Three-dimensional movies may be regarded by many as the latest in 21st century technology, requiring modern digital cameras and projectors. The concept of 3-D photography actually goes back to the mid-19th century, and various attempts at 3-D movies have been around since the early 1900s. In an attempt to compete against television, Hollywood had a short but intense period of 3-D film production from 1952-54, followed by sporadic specialty films in 3-D and a brief revival during the 1980s. The 1950s 3-D movie phenomenon was carefully engineered and artistically executed, but low quality control in theatrical showings led to its dying out.
Nevertheless, 3-D films from that era often have far more effective use of depth than many of the newest digital 3-D movies currently on theatre screens. A few prime examples are now available on 3-D Blu-rays for enjoyment and re-evaluation, including such memorable classics as “House of Wax” (1953), “The Creature from the Black Lagoon” (1954), and “Dial M for Murder” (1954), as well as the mediocre but well-shot film noir thriller “Man in the Dark” (1953). Scheduled for 3-D Blu-ray release next March is the lavish MGM 3-D musical “Kiss Me Kate” (1953).
Two new 3-D Blu-rays demonstrate how spectacular three-dimensional cinematography could be even on low-budget films with average stories and casts: “Dragonfly Squadron” (1954) and “The Bubble” (1966).
The Korean War drama “Dragonfly Squadron” went into production in the last half of 1953 during the height of the 3-D craze, but by the time it was ready for release the fad had waned so that it was never shown theatrically in 3-D until fall of 2013. Since then it has been further restored for the Blu-ray that came out last month from Olive Films.
“Dragonfly Squadron” is a routine but well-made and well-acted story of American military personnel training Korean pilots in 1950, just before active hostilities began between North and South Korea. A couple of complicated subplots involve the air base commander assigned to supervise the training.
The film’s tight 83-minute running time is a by-product of the 1950s 3-D dual-projector presentation technology, designed to keep the film on two pairs of reels and require only one intermission to change them. While this covers the plot basics and keeps things moving, the short length does not permit as much in-depth exploration of characters and backstory that a longer, more ambitious film might attempt.
Olive’s widescreen high-definition transfer has reasonably good picture quality but suffers from a variety of film-related issues. Some are dirt and damage. Others are because a number of shots had to be optically duplicated to correct alignment problems, thus making them slightly grainier than the rest of the film. Audio quality is also reasonably good. The 3-D, however, is simply outstanding, equal to or better than most of today’s 3-D movies. There is vivid depth in virtually every shot, with few of the typical 3-D exploitation shots of things poking out of the screen, but a very deep perception of space behind the screen.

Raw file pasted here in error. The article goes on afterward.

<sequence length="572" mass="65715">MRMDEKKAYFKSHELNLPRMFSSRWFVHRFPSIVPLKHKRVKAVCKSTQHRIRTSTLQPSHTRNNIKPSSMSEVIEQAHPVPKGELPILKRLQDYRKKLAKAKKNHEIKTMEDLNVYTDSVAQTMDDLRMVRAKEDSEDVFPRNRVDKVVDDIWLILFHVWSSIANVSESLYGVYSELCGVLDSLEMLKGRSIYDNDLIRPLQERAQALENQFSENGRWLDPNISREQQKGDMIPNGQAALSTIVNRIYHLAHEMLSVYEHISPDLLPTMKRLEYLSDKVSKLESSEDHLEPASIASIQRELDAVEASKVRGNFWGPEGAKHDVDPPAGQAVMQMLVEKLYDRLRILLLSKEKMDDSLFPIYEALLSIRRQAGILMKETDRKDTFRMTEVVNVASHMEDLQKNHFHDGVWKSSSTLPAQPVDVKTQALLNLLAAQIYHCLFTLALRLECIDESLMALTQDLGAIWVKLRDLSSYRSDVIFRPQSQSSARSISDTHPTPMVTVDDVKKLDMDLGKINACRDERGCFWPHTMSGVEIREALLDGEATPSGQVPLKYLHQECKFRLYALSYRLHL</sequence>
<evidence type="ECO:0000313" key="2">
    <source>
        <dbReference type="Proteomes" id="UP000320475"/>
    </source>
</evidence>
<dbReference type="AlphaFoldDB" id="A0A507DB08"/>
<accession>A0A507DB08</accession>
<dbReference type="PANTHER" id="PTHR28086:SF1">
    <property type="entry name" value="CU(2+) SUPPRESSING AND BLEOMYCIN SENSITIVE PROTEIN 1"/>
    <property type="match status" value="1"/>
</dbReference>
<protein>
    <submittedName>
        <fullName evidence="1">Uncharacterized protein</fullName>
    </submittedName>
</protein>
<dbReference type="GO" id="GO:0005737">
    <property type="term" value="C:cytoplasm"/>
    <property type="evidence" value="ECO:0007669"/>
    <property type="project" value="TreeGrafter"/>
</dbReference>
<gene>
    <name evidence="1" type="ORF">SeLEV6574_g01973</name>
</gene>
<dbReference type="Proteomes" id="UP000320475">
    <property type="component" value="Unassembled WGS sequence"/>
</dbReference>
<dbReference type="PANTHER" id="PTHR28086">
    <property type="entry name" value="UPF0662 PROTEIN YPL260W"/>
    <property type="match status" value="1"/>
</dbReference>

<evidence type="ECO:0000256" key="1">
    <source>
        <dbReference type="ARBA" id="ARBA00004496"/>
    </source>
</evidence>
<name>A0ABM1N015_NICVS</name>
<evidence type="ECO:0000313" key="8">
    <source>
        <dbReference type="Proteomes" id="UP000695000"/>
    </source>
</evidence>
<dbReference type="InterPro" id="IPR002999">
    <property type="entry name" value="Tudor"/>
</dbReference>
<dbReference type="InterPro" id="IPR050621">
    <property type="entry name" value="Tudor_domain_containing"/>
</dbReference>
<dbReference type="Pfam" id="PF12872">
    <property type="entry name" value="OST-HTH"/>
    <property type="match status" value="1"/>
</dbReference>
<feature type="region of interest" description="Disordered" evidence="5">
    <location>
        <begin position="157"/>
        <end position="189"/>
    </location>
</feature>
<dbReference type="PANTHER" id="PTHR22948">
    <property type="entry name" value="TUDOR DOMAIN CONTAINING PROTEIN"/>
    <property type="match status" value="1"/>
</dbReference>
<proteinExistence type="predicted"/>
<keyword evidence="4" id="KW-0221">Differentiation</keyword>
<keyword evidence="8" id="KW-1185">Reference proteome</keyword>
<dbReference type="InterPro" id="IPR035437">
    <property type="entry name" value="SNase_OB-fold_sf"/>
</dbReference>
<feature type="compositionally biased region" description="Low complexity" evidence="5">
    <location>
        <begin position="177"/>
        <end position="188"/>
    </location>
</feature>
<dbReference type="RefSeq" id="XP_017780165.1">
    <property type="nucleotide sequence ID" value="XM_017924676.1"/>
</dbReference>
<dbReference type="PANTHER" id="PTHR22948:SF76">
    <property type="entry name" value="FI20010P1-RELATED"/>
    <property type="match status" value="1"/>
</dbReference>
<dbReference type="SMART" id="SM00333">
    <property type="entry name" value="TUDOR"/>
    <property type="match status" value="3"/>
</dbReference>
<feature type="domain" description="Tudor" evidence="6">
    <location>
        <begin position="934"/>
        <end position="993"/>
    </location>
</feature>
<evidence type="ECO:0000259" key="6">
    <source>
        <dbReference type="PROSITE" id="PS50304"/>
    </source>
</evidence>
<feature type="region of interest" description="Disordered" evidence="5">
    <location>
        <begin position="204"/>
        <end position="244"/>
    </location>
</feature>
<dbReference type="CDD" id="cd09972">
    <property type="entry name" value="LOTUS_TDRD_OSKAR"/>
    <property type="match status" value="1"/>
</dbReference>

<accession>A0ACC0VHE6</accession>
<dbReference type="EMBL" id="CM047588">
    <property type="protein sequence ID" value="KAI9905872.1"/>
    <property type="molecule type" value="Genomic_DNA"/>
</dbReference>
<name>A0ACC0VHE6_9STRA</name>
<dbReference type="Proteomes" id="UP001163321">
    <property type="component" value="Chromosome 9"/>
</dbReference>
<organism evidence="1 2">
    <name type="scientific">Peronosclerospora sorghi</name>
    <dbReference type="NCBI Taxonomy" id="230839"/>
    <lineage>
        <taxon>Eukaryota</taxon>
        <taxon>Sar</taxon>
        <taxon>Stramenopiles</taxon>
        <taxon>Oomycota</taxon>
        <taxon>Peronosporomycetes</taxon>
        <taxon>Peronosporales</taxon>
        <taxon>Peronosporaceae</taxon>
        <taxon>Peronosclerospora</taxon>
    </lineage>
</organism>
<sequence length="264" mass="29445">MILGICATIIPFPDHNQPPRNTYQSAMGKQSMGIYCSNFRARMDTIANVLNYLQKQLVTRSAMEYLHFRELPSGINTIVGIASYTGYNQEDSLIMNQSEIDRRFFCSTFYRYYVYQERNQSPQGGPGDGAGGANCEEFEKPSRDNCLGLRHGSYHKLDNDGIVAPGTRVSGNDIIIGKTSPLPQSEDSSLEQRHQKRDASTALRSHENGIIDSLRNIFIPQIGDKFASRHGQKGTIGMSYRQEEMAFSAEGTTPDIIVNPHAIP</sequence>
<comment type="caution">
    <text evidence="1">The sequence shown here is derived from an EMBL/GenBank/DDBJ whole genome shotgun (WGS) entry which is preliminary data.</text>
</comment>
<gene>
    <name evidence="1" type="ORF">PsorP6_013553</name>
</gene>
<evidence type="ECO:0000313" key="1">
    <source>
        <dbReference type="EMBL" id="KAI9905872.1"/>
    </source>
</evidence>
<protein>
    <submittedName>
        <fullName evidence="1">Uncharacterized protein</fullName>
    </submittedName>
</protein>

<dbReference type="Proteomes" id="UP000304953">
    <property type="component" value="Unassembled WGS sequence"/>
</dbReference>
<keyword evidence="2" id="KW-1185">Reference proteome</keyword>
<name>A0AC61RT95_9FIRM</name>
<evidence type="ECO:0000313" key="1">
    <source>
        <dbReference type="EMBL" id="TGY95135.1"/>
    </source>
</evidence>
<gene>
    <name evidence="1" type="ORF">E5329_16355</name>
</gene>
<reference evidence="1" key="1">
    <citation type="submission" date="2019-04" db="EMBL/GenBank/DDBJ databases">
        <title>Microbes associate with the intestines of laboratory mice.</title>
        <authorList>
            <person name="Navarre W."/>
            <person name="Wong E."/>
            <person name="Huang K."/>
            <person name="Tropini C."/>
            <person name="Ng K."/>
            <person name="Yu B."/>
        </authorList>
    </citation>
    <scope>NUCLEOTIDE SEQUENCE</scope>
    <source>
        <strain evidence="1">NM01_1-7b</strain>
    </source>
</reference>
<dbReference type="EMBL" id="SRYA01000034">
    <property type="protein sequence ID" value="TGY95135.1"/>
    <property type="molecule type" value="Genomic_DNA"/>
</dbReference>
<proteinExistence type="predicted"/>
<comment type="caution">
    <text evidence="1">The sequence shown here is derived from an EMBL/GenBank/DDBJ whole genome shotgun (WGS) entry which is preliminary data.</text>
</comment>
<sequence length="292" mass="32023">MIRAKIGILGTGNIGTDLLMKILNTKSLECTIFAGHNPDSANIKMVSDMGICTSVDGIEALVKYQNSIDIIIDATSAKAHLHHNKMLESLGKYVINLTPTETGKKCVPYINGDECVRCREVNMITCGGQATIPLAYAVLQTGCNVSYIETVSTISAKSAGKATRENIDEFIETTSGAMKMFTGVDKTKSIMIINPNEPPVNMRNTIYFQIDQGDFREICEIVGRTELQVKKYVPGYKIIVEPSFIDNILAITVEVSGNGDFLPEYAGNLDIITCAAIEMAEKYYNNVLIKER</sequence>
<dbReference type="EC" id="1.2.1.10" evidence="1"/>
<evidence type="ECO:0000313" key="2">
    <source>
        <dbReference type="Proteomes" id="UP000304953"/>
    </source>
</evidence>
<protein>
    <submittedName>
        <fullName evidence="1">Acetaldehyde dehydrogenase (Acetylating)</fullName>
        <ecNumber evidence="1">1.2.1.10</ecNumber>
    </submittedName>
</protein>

The only bonus feature on the disc is the film’s original trailer (HD), in 2-D. The disc also includes the entire film in a two-dimensional HD transfer that can be played on standard Blu-ray players, but a 3-D player and TV set will greatly enhance the film’s enjoyment by letting viewers experience the expertly designed original stereoscopic cinematography.
DRAGONFLY SQUADRON on Blu-ray – Movie: C+ (B if viewed in 3-D) / Video: B+ / 3-D: A+ / Audio: B+ / Extras: D
Released to 3-D Blu-ray last week by Kino Video, “The Bubble” (1966) is a sci-fi mystery-thriller designed to debut a new 3-D process called “Spacevision” that needed only one camera and one strip of film, greatly simplifying production and projection. This was the process used during the 1970s-80s 3-D revival (and the film was re-released under the title “Fantastic Invasion of Planet Earth”).
The story of “The Bubble” is reminiscent of “The Twilight Zone.” A small plane makes a forced night landing and the three people aboard find that the entire population of the nearby town seems to be in some sort of trance, doing and saying the same things over and over. Then they discover they cannot leave the area, as an impermeable Plexiglas dome surrounds the town and surrounding countryside. The plot is intriguing but tends to drag in spots, despite the cutting of about 20 minutes after its initial run. The actors (Michael Cole, Deborah Walley, and Johnny Desmond) are all adequate if not particularly memorable.
Picture quality on Kino’s Blu-ray is mostly good but again has some film-related problems, as the original negative has faded slightly and still shows a certain amount of dirt and scratches. The 3-D is excellent. Several times the movie includes often-gratuitous shots especially designed to show off its vivid illusion of depth. A memorable shot is of a tray of beer floating up off the bar and then off the screen into the audience. Audio quality is fine, but frequently drifts out-of-sync by a few frames.
Bonus features include two trailers, the alternate opening title sequence, and a restoration demonstration (all HD), as well as an image gallery and screenplay excerpts covering the deleted scenes. A BD-ROM computer-accessible .pdf file has an informative essay about the film and 3-D technology in general. This article is also available online at http://www.3dfilmarchive.com/home/The-Bubble with numerous illustrations.
THE BUBBLE on Blu-ray – Movie: B- (B+ if viewed in 3-D) / Video: B+ / 3-D: A+ / Audio: A- / Extras: C+
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